Tuesday, November 29, 2011

Dancing in the Kitchen: A Review and Giveaway

I recently received a complimentary copy of the children’s music CD, Dancing in the Kitchen: Songs that Celebrate the Joy of Food, from its producer, Melanie Potock of My Munch Bug. My ten-year-old was in the room with me while I was listening to it for the first time, and she loved it. Since then, she’s sought it out purposefully, and put it on to dance. I don’t think 10-year-olds are the target audience for this CD, but my daughter loves music and dancing, and she found the songs on this CD to be fun.

I agree with my daughter that the songs on Dancing in the Kitchen are a lot of fun. New music on this CD are written and performed by Joan Huntsberry Langford. She has a pleasant voice and the songs are very catchy. The music does a great job of bringing to life the CD’s subtitle: celebrating the joy of food. The CD includes a range of musical styles from spirited songs that make you (or at least my daughter) get up and dance, slower lullaby-like songs, and even a silly operetta.

When my kids were younger, we used to listen to children’s music frequently – in the car, in the house, at toddler gym classes, etc. While personally, I’m happy to be beyond that stage in my life, I can definitely see that Dancing in the Kitchen would have made its way into our musical rotation if we had owned it back then. The songs will stay in your head and likely be requested over and over by your kids. My daughter’s favorite songs were “Happy Eating Food” and “Dancing in the Kitchen.” I was partial to “Picnic Under the Jewelberry Tree.”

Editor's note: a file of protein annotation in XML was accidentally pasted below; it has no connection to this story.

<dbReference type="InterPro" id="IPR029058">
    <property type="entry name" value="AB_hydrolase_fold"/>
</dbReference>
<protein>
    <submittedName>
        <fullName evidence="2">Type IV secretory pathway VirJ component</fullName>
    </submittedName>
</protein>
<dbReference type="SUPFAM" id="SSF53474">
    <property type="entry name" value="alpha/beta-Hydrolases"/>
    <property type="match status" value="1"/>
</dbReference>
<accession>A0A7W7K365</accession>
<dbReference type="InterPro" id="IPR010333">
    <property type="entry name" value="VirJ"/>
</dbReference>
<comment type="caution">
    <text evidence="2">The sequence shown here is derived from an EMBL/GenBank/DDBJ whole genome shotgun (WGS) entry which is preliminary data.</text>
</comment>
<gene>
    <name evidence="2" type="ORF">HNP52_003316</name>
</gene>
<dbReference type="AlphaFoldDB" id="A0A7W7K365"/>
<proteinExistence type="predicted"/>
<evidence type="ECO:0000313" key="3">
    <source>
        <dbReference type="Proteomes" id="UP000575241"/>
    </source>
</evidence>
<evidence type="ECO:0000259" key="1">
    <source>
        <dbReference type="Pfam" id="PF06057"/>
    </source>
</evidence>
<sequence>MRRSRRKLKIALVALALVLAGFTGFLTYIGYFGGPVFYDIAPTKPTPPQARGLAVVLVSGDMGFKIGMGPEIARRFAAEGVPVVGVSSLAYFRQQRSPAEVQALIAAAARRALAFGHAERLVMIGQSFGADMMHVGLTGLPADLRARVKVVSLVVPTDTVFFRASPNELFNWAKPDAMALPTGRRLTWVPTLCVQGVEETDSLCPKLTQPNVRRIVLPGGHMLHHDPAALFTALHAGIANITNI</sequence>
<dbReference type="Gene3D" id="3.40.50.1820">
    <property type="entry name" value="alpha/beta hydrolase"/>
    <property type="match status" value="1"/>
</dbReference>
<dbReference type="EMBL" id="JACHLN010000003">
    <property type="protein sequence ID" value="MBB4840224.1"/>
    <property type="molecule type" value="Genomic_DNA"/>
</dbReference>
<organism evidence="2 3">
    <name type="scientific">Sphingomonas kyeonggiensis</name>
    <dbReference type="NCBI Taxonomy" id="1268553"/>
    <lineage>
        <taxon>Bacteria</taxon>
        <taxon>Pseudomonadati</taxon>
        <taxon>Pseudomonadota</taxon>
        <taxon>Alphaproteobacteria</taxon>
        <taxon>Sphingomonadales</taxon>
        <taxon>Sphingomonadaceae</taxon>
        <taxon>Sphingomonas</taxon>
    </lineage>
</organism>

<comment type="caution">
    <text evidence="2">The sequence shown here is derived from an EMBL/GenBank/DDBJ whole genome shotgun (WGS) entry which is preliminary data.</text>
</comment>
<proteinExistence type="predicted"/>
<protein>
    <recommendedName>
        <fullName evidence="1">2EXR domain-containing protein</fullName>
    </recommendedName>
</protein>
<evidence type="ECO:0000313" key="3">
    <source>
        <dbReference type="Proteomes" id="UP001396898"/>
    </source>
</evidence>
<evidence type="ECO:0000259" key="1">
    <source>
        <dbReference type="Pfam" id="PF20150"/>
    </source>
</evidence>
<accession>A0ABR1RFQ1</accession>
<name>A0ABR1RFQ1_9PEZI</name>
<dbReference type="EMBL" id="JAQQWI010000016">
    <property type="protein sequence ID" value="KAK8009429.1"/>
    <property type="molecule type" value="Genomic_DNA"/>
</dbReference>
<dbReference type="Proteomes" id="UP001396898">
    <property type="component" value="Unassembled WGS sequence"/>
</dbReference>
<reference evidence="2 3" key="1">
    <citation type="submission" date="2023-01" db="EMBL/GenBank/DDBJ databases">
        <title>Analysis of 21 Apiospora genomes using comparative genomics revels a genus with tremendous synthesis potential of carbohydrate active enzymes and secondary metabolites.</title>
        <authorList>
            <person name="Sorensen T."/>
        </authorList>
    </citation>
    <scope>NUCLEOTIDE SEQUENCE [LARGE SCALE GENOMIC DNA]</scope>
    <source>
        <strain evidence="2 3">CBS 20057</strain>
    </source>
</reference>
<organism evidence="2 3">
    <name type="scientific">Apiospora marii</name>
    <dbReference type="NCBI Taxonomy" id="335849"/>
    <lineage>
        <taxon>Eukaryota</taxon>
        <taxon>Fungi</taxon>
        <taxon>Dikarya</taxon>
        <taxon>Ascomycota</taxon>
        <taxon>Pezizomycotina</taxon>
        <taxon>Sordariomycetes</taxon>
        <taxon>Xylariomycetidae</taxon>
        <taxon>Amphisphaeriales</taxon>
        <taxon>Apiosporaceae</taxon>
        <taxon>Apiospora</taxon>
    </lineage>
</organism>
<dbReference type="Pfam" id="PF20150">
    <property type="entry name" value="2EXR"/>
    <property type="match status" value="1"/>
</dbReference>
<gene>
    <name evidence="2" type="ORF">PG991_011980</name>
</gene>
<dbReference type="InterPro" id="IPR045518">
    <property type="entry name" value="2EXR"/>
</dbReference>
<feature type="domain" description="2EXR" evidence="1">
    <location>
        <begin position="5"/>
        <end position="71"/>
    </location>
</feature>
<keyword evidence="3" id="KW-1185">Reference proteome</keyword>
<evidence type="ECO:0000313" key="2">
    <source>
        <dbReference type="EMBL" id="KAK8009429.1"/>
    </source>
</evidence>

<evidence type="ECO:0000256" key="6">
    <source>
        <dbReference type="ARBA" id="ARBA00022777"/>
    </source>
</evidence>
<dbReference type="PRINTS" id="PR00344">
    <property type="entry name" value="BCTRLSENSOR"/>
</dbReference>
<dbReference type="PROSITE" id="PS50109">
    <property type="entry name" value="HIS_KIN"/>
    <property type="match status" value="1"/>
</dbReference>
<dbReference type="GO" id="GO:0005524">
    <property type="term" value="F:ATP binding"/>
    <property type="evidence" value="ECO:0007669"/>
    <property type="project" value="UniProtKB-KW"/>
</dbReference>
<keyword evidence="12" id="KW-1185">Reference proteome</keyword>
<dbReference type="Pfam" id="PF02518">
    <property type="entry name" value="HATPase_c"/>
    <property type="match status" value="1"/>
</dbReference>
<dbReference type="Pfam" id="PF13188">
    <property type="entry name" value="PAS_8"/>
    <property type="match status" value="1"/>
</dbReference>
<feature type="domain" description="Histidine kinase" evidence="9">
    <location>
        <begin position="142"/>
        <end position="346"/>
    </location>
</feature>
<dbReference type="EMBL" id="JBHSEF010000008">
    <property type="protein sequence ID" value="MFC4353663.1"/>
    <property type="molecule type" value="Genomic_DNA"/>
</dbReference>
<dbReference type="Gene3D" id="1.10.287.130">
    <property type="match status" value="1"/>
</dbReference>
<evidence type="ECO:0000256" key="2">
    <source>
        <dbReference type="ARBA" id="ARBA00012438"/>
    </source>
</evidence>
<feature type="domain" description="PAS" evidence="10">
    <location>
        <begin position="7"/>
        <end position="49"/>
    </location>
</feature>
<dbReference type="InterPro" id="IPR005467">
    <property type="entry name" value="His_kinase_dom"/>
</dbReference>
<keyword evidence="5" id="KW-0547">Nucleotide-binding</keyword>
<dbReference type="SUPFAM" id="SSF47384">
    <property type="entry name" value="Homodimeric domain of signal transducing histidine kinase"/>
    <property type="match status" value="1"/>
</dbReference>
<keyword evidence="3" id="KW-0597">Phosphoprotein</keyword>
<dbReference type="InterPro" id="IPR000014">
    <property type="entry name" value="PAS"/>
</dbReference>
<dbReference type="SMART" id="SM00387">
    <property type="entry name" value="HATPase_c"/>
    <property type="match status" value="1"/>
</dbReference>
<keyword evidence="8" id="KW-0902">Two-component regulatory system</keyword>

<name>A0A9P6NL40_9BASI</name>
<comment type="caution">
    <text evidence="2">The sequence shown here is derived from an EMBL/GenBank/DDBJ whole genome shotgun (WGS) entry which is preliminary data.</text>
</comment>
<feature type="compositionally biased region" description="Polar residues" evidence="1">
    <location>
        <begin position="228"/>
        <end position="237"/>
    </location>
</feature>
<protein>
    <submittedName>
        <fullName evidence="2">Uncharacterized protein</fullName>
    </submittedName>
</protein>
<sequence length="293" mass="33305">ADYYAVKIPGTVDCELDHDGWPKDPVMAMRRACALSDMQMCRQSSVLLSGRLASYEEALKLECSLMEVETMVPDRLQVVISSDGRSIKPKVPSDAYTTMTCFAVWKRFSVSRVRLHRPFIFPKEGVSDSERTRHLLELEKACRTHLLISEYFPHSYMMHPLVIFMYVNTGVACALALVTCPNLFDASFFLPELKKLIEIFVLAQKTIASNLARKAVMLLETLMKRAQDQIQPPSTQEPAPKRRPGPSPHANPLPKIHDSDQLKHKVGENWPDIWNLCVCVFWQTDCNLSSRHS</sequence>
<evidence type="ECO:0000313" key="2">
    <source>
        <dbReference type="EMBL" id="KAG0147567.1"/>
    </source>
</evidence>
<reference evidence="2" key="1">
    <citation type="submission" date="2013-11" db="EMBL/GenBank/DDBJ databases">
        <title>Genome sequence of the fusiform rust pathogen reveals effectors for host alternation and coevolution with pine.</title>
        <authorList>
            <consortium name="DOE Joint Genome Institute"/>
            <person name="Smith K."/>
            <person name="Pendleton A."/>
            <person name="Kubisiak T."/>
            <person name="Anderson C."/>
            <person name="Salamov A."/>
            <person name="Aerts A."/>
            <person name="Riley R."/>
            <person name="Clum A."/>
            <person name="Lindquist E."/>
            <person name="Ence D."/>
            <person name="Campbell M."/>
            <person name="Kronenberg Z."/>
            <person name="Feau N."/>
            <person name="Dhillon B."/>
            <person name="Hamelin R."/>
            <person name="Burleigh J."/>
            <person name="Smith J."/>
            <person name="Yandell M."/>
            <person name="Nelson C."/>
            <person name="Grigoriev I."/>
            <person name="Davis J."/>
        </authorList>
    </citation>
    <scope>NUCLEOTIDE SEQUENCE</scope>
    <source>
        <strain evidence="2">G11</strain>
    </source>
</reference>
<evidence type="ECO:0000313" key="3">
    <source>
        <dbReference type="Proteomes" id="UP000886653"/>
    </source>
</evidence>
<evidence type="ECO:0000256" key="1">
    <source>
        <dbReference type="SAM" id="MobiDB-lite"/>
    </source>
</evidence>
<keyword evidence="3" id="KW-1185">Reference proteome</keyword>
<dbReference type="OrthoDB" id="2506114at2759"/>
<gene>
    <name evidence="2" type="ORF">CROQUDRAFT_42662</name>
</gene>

I especially like the joyful and upbeat attitude that this music brings to food and eating. Just like watching a potty training DVD won’t result in your child becoming toilet trained, listening to this CD will not transform your picky eater or result in your kids loving all foods. It does, however, help create a positive environment about food and it provides a way to communicate with your kids about eating that is likely to be happier and friendlier in tone than typical parent-child food battles. The song lyrics also cover a variety of sensory experiences around food, including the sounds associated with cooking and eating, which can often be overlooked in conversations about kids’ eating.

I would highly recommend Dancing in the Kitchen to parents who want to add a little musical fun to their family life around food. At this time of year, I think it makes a perfect stocking stuffer. You can preview some samples of the songs here.

I am also thrilled to announce that the producer of Dancing in the Kitchen, Melanie Potock will be my guest on the next Kitchen Table Parents teleseminar. Melanie is a certified speech language pathologist who works with treating children with feeding difficulties and educating parents about creating more joyful mealtime experiences. Join me and Melanie on Tuesday December 6, 2011 at 12 noon Eastern for the call-in event, Happy Mealtimes with Happy Kids for the Holidays and Beyond.

We will be discussing how to celebrate each step towards adventurous eating, how to handle the pressures of holiday mealtimes, how to understand the impact of sensory issues on feeding experiences, and much more. To learn more and to sign up for this free event, click here

If you can’t join us live, please leave your questions or comments below.

Melanie has graciously offered to give away one free copy of Dancing in the Kitchen.  To enter, simply leave a comment or question below. You must be 18 years or older and a U.S. resident to enter. One winner will be selected by random number from random.org from all entrants on December 6, 2011 at 10pm Eastern.

I received a free copy of this CD to review. No other compensation was offered or received and the views expressed are my own.

Wednesday, November 9, 2011

What To Keep Doing After You've Said "I Do!"